A teenage girl takes a selfie in front of the water and mountain.
Your trips might end up being vastly different then when your kids were young, but you can still plan fun family vacations now that they're teenagers.
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Helpful Tips for Traveling with Your Teenager

A Vacation You’ll Both Look Back on with Fond Memories

Traveling with teens may seem like a disaster waiting to happen, but it doesn’t have to be. While most teens would rather hang out with their friends or play video games at home, it doesn’t mean they’re not open to going on vacation once in awhile.

Underneath all that angst and attitude lies someone who wants to have just as good of a time as you do. If you’re planning a trip with your teens in tow, keep these tips in mind to make traveling a bit easier on everyone involved.

Involve Them in Planning

Ask your teen this question, “If you could go anywhere in the world, where would it be?” You might be surprised by their answer.

Even if it’s some far flung destination you can’t afford right now, there may be a similar destination or a way to bring that specific locale to you. For example, maybe they really want to go to Venice, Italy and take a gondola ride in one of the canals.

Both Venice, California and Las Vegas, Nevada offer a similar experience at only a fraction of the price, especially if you can find free activities at your destination.

Even freshmen and sophomores might be interested in visiting some of America’s best college towns to start the exciting process of thinking about post-secondary. And older teens will certainly be interested in exploring the town where they might spend the next four years of their life.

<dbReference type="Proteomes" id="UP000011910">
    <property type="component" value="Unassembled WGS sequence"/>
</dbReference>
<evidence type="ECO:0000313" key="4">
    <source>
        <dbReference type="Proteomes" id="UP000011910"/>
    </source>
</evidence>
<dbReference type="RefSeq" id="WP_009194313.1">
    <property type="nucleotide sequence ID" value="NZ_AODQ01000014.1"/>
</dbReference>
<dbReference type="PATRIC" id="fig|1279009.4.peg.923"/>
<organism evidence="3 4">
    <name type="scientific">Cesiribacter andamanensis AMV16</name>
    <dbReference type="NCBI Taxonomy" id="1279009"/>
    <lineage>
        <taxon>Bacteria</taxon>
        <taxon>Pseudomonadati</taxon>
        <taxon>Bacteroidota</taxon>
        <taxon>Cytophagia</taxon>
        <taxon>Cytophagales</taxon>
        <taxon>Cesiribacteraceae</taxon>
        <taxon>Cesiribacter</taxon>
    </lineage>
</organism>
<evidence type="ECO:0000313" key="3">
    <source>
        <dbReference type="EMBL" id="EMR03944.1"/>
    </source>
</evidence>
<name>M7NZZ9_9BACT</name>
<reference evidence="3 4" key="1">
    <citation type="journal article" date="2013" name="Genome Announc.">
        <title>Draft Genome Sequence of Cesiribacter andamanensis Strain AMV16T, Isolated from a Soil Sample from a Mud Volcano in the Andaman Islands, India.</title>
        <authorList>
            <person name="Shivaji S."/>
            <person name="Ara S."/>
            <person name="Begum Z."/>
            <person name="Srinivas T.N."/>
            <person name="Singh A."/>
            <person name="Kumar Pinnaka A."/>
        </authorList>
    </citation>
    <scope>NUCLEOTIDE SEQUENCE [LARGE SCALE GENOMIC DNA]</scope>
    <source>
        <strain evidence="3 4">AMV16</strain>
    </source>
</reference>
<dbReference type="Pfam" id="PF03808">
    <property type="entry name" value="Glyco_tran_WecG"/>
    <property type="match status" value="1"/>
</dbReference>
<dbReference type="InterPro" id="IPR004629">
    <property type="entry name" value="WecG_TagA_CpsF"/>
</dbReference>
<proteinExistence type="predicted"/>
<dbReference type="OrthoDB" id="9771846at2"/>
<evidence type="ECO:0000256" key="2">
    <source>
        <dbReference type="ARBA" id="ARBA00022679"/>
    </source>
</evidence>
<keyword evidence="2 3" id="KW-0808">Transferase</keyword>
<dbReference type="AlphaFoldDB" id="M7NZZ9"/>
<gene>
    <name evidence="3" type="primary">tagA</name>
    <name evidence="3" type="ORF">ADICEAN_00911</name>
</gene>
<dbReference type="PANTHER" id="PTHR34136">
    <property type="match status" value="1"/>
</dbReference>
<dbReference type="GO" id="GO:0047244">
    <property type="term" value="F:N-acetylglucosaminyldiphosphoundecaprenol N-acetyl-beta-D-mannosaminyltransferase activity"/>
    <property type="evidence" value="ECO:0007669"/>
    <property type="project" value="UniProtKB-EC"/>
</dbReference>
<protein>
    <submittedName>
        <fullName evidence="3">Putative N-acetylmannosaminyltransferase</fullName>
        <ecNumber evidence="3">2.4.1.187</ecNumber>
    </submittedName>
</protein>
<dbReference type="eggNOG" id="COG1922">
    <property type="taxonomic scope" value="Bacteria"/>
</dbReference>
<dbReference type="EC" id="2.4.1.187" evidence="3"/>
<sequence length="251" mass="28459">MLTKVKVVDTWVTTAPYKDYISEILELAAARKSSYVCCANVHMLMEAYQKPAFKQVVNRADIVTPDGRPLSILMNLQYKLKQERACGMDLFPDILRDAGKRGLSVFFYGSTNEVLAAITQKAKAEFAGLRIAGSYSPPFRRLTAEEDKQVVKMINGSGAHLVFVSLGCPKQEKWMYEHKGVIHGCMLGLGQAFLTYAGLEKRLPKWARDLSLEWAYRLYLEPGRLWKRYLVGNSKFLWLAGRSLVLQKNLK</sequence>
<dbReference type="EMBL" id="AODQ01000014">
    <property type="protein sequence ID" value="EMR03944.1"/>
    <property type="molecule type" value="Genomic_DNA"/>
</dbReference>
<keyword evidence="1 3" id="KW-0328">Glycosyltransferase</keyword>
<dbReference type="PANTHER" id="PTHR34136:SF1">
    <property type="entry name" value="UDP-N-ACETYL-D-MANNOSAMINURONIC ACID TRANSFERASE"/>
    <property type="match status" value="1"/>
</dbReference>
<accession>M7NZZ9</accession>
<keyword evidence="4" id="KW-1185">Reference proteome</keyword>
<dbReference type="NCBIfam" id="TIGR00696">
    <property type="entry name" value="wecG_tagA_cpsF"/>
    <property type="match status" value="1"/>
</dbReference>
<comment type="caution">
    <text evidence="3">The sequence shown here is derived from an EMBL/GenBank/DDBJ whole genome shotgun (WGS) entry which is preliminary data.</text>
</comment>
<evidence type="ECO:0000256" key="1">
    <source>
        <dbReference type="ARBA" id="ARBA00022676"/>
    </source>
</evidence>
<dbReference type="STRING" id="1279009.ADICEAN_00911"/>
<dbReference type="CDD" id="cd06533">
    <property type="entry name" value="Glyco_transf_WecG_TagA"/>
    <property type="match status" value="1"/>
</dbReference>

Once you’ve pinpointed a destination, it doesn’t hurt to put them in charge of activity planning. Chances are they’ll be researching things to do already.

Something they’re interested in is bound to pop out at them — or they may even find something of interest to you or another family member. Having them plan out some of the actual activities will give them something to look forward to on the trip with the added benefit of making them feel like they contributed in some way.

This is also a great opportunity for them to learn some important life skills. Who knows, maybe one day they will want to go backpacking alone — you’ll feel much better about that if you are confident they have some experience with the logistics of trip planning.

Choose Something Different

Nothing will make a teen roll their eyes faster than going someplace they’ve already been a million times, or even worse, as a kid. While they may have enjoyed exploring the sleepy town of your in-laws when they were five, as a teen they’re likely to find it pretty boring.

That’s not to say you shouldn’t visit your in-laws, but maybe try staying in a larger city instead with a trip over to see them as well.

Teens want more than anything to be seen as adults so it wouldn’t hurt to give them access to something a little outside of their reach. Take them to a Broadway show while in New York City, get all dressed up and go to dinner at a fancy restaurant, or let them drive if you’re taking a road trip and they have their license.

Letting them experience new things will make the trip more special and one they’re likely to actually enjoy.